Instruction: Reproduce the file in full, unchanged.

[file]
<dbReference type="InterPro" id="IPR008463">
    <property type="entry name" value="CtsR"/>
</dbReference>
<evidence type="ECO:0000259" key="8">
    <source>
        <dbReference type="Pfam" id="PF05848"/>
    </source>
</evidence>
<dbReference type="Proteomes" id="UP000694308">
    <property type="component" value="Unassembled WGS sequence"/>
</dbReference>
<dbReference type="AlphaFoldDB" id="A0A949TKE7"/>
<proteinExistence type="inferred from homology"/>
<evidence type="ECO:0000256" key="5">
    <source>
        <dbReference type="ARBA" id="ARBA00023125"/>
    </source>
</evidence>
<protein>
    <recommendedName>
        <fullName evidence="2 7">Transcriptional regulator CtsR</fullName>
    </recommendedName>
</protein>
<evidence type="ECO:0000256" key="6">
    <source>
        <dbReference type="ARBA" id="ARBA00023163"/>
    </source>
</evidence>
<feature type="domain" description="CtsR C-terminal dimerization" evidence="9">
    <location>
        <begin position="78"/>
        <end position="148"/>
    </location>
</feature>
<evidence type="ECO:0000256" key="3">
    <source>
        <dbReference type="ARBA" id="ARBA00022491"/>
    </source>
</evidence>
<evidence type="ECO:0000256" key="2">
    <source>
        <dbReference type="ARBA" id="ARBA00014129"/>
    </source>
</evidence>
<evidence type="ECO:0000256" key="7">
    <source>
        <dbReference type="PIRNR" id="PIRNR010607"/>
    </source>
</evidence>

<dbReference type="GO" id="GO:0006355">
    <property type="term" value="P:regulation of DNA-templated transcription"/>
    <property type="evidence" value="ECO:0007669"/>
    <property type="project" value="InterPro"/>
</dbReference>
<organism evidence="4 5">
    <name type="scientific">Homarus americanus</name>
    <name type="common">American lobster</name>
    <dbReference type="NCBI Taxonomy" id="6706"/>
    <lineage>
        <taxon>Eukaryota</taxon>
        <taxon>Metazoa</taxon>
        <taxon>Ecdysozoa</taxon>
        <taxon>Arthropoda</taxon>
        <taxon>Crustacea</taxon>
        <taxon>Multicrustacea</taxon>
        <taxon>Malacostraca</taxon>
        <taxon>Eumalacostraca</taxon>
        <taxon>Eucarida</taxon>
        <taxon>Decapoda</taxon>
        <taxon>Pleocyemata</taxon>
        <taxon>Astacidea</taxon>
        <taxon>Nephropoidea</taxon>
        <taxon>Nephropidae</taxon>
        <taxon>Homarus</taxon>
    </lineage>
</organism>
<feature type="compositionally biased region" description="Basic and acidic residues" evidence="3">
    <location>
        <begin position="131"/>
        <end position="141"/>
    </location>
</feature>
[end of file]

<dbReference type="InterPro" id="IPR008463">
    <property type="entry name" value="CtsR"/>
</dbReference>
<evidence type="ECO:0000259" key="8">
    <source>
        <dbReference type="Pfam" id="PF05848"/>
    </source>
</evidence>
<dbReference type="Proteomes" id="UP000694308">
    <property type="component" value="Unassembled WGS sequence"/>
</dbReference>
<dbReference type="AlphaFoldDB" id="A0A949TKE7"/>
<proteinExistence type="inferred from homology"/>
<evidence type="ECO:0000256" key="5">
    <source>
        <dbReference type="ARBA" id="ARBA00023125"/>
    </source>
</evidence>
<protein>
    <recommendedName>
        <fullName evidence="2 7">Transcriptional regulator CtsR</fullName>
    </recommendedName>
</protein>
<evidence type="ECO:0000256" key="6">
    <source>
        <dbReference type="ARBA" id="ARBA00023163"/>
    </source>
</evidence>
<feature type="domain" description="CtsR C-terminal dimerization" evidence="9">
    <location>
        <begin position="78"/>
        <end position="148"/>
    </location>
</feature>
<evidence type="ECO:0000256" key="3">
    <source>
        <dbReference type="ARBA" id="ARBA00022491"/>
    </source>
</evidence>
<evidence type="ECO:0000256" key="2">
    <source>
        <dbReference type="ARBA" id="ARBA00014129"/>
    </source>
</evidence>
<evidence type="ECO:0000256" key="7">
    <source>
        <dbReference type="PIRNR" id="PIRNR010607"/>
    </source>
</evidence>

<dbReference type="GO" id="GO:0006355">
    <property type="term" value="P:regulation of DNA-templated transcription"/>
    <property type="evidence" value="ECO:0007669"/>
    <property type="project" value="InterPro"/>
</dbReference>
<organism evidence="4 5">
    <name type="scientific">Homarus americanus</name>
    <name type="common">American lobster</name>
    <dbReference type="NCBI Taxonomy" id="6706"/>
    <lineage>
        <taxon>Eukaryota</taxon>
        <taxon>Metazoa</taxon>
        <taxon>Ecdysozoa</taxon>
        <taxon>Arthropoda</taxon>
        <taxon>Crustacea</taxon>
        <taxon>Multicrustacea</taxon>
        <taxon>Malacostraca</taxon>
        <taxon>Eumalacostraca</taxon>
        <taxon>Eucarida</taxon>
        <taxon>Decapoda</taxon>
        <taxon>Pleocyemata</taxon>
        <taxon>Astacidea</taxon>
        <taxon>Nephropoidea</taxon>
        <taxon>Nephropidae</taxon>
        <taxon>Homarus</taxon>
    </lineage>
</organism>
<feature type="compositionally biased region" description="Basic and acidic residues" evidence="3">
    <location>
        <begin position="131"/>
        <end position="141"/>
    </location>
</feature>